The Centre for Interactive Research on Sustainability has been awarded LEED Platinum certification, the highest designation in green building performance from the Leadership in Energy and Environmental Design rating system and the first for the University of British Columbia.
Designed by the architecture firm Perkins+Will, CIRS is a living laboratory where students, researchers and partners test and demonstrate designs and technologies to advance our understanding of sustainable building and community practices. The Platinum certification, awarded by Canada Green Building Council, recognizes UBC and Perkins+Will’s commitment to sustainable design, construction, operation, and maintenance.
“There are only 108 LEED Platinum buildings across the country and we are absolutely delighted that CIRS now stands among them,” says Ray Cole, the director of CIRS and a professor in the School of Architecture and Landscape Architecture at UBC.
Designed to promote research and innovation in sustainability, CIRS reduces UBC’s carbon emissions, utilizes waste heat from a neighbouring building, and harvests rainwater as a source of potable water. Made primarily from wood, the building stores over 900 tonnes of carbon. Some of the ongoing research at CIRS measures how the indoor environment impacts behaviour, human health, and happiness.
“As an innovative example of regenerative sustainability, the CIRS building will help us understand how buildings can offer positive benefits for both the environment and their inhabitants,” says Cole.
Since 2008, all new and renovated UBC buildings must meet a minimum of LEED Gold certification. UBC’s Vancouver campus currently has five Gold certified buildings, eight buildings awaiting certification and six more under construction. The new Student Union Building, projected to open in 2014, is on target to be UBC’s second LEED Platinum certified building.
Serving its community for 29 years, the Vancouver office of Perkins+Will is a multi-disciplinary design firm known for design excellence and innovation, approaching the challenges of architectural, interior and urban design with a global vision and unmatched resources. Led by a strong leadership group who provide a range of expertise and diverse perspectives, Perkins+Will Vancouver is able to maximize its clients’ vision, transforming ideas into built excellence.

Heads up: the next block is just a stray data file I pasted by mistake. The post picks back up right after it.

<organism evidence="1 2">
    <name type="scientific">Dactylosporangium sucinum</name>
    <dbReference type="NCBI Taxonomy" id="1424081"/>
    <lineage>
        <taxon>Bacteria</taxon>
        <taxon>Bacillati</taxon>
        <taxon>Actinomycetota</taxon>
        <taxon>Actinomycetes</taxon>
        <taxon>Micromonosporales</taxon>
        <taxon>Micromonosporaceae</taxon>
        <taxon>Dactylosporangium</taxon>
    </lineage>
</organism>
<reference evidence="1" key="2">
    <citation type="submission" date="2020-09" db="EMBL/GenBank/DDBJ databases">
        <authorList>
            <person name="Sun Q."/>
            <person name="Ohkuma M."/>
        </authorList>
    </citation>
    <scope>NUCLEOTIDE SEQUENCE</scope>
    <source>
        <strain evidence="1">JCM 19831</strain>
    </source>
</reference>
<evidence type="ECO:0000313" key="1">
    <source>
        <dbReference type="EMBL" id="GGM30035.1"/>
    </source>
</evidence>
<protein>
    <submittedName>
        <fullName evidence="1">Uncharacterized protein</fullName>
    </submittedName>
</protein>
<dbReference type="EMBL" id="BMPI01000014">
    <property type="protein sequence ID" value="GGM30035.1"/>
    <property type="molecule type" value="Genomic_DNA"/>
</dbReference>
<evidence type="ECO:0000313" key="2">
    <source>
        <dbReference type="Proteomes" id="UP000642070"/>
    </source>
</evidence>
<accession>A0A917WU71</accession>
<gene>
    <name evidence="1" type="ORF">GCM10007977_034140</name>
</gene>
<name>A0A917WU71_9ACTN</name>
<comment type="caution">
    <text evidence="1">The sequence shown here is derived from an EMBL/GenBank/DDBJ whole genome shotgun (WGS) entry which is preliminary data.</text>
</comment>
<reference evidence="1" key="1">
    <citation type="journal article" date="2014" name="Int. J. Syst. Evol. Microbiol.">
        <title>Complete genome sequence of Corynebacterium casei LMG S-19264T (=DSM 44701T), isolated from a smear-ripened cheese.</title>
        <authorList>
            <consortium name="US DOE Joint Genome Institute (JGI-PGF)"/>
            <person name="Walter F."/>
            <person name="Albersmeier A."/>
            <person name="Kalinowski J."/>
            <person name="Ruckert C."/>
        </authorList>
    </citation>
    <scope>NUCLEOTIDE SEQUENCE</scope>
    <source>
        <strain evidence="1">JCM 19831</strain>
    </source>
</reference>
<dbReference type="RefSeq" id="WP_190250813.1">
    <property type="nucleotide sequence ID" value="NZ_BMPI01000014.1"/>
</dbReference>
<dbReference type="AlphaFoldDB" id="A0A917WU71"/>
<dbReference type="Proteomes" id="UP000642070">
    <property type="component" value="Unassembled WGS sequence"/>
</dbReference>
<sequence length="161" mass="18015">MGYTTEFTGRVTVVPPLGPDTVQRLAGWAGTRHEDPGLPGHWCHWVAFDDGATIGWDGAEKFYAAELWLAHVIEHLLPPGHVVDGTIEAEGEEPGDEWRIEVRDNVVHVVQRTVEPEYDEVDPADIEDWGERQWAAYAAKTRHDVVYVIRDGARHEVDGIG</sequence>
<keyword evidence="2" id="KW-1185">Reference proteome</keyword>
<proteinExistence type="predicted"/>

This is the tenth project for the Vancouver office of Perkins+Will to be LEED Platinum certified, with four additional projects awaiting notification of their Platinum status.
“This certification marks the culmination of over 10 years of our firm and UBC working together toward a shared vision,” says Susan Gushe, Managing Director of the Vancouver office of Perkins+Will. “It is a true testament to the collaboration and outstanding efforts of a dedicated project and consultant team.”
“CIRS represents an important milestone in the green building industry,” adds Kathy Wardle, the Director of Research for the Vancouver office of Perkins+Will. “Not only has it attained the highest level of LEED certification, it will be one of the first projects in Canada to achieve Living Building Challenge petal recognition, the most rigorous green rating system in the marketplace.”
The firm’s Earth Sciences Building, which opened in 2012 at UBC, is also awaiting certification from the Canada Green Building Council at the Gold level.
Leadership in Energy and Environmental Design (LEED) is a benchmark for the design, construction and operation of high performance green buildings administered by the Canadian Green Building Council. LEED Certification is based on six performance areas of human and environmental health: sustainable site development, water efficiency, energy efficiency, materials selection, indoor environmental quality, and innovation and design.
Living Building Challenge
The Living Building ChallengeTM is the built environment’s most rigorous performance standard. It calls for the creation of building projects at all scales that operate as cleanly, beautifully and efficiently as nature’s architecture. To be certified under the Challenge, projects must meet a series of ambitious performance requirements, including net zero energy, waste and water, over a minimum of 12 months of continuous occupancy.